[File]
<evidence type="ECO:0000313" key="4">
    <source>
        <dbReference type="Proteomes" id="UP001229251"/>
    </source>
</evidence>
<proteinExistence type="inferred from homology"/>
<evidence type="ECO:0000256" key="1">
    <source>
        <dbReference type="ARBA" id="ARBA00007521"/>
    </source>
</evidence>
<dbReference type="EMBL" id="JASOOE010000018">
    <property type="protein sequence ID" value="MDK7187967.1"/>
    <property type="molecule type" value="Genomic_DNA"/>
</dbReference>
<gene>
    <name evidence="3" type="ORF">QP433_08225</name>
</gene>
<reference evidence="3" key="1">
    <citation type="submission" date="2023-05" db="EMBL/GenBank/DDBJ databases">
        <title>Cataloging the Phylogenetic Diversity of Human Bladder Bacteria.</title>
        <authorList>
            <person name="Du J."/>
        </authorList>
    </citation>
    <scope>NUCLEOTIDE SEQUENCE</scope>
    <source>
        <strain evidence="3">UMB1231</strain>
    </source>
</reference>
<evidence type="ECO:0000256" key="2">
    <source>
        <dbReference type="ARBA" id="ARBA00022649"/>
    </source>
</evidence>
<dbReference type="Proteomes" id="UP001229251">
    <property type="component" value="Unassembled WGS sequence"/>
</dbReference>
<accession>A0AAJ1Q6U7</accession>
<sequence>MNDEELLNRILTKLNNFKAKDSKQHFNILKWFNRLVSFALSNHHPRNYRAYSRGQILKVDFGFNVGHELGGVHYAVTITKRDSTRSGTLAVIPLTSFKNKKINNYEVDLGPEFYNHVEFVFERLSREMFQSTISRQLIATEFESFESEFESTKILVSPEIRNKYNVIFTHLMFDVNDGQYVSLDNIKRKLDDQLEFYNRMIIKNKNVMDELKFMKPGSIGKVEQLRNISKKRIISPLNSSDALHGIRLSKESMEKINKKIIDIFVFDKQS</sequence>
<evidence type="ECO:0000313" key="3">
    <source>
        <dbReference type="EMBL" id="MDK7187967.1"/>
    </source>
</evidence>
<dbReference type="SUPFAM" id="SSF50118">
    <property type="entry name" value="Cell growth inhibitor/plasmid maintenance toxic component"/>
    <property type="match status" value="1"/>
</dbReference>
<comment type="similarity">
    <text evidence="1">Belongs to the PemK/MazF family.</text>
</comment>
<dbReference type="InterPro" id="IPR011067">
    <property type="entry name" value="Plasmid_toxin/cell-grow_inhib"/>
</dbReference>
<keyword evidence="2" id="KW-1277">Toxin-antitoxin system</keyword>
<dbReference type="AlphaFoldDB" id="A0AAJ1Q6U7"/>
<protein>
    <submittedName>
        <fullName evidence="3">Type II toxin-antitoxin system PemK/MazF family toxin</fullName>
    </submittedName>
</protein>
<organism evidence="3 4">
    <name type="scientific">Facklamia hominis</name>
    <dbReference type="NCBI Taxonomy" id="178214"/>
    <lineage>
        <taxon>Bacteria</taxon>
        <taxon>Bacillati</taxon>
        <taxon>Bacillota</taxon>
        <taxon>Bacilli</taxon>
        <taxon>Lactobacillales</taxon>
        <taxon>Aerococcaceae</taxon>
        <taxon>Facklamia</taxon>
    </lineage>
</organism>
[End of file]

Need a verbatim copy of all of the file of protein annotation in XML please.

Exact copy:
<evidence type="ECO:0000313" key="4">
    <source>
        <dbReference type="Proteomes" id="UP001229251"/>
    </source>
</evidence>
<proteinExistence type="inferred from homology"/>
<evidence type="ECO:0000256" key="1">
    <source>
        <dbReference type="ARBA" id="ARBA00007521"/>
    </source>
</evidence>
<dbReference type="EMBL" id="JASOOE010000018">
    <property type="protein sequence ID" value="MDK7187967.1"/>
    <property type="molecule type" value="Genomic_DNA"/>
</dbReference>
<gene>
    <name evidence="3" type="ORF">QP433_08225</name>
</gene>
<reference evidence="3" key="1">
    <citation type="submission" date="2023-05" db="EMBL/GenBank/DDBJ databases">
        <title>Cataloging the Phylogenetic Diversity of Human Bladder Bacteria.</title>
        <authorList>
            <person name="Du J."/>
        </authorList>
    </citation>
    <scope>NUCLEOTIDE SEQUENCE</scope>
    <source>
        <strain evidence="3">UMB1231</strain>
    </source>
</reference>
<evidence type="ECO:0000256" key="2">
    <source>
        <dbReference type="ARBA" id="ARBA00022649"/>
    </source>
</evidence>
<dbReference type="Proteomes" id="UP001229251">
    <property type="component" value="Unassembled WGS sequence"/>
</dbReference>
<accession>A0AAJ1Q6U7</accession>
<sequence>MNDEELLNRILTKLNNFKAKDSKQHFNILKWFNRLVSFALSNHHPRNYRAYSRGQILKVDFGFNVGHELGGVHYAVTITKRDSTRSGTLAVIPLTSFKNKKINNYEVDLGPEFYNHVEFVFERLSREMFQSTISRQLIATEFESFESEFESTKILVSPEIRNKYNVIFTHLMFDVNDGQYVSLDNIKRKLDDQLEFYNRMIIKNKNVMDELKFMKPGSIGKVEQLRNISKKRIISPLNSSDALHGIRLSKESMEKINKKIIDIFVFDKQS</sequence>
<evidence type="ECO:0000313" key="3">
    <source>
        <dbReference type="EMBL" id="MDK7187967.1"/>
    </source>
</evidence>
<dbReference type="SUPFAM" id="SSF50118">
    <property type="entry name" value="Cell growth inhibitor/plasmid maintenance toxic component"/>
    <property type="match status" value="1"/>
</dbReference>
<comment type="similarity">
    <text evidence="1">Belongs to the PemK/MazF family.</text>
</comment>
<dbReference type="InterPro" id="IPR011067">
    <property type="entry name" value="Plasmid_toxin/cell-grow_inhib"/>
</dbReference>
<keyword evidence="2" id="KW-1277">Toxin-antitoxin system</keyword>
<dbReference type="AlphaFoldDB" id="A0AAJ1Q6U7"/>
<protein>
    <submittedName>
        <fullName evidence="3">Type II toxin-antitoxin system PemK/MazF family toxin</fullName>
    </submittedName>
</protein>
<organism evidence="3 4">
    <name type="scientific">Facklamia hominis</name>
    <dbReference type="NCBI Taxonomy" id="178214"/>
    <lineage>
        <taxon>Bacteria</taxon>
        <taxon>Bacillati</taxon>
        <taxon>Bacillota</taxon>
        <taxon>Bacilli</taxon>
        <taxon>Lactobacillales</taxon>
        <taxon>Aerococcaceae</taxon>
        <taxon>Facklamia</taxon>
    </lineage>
</organism>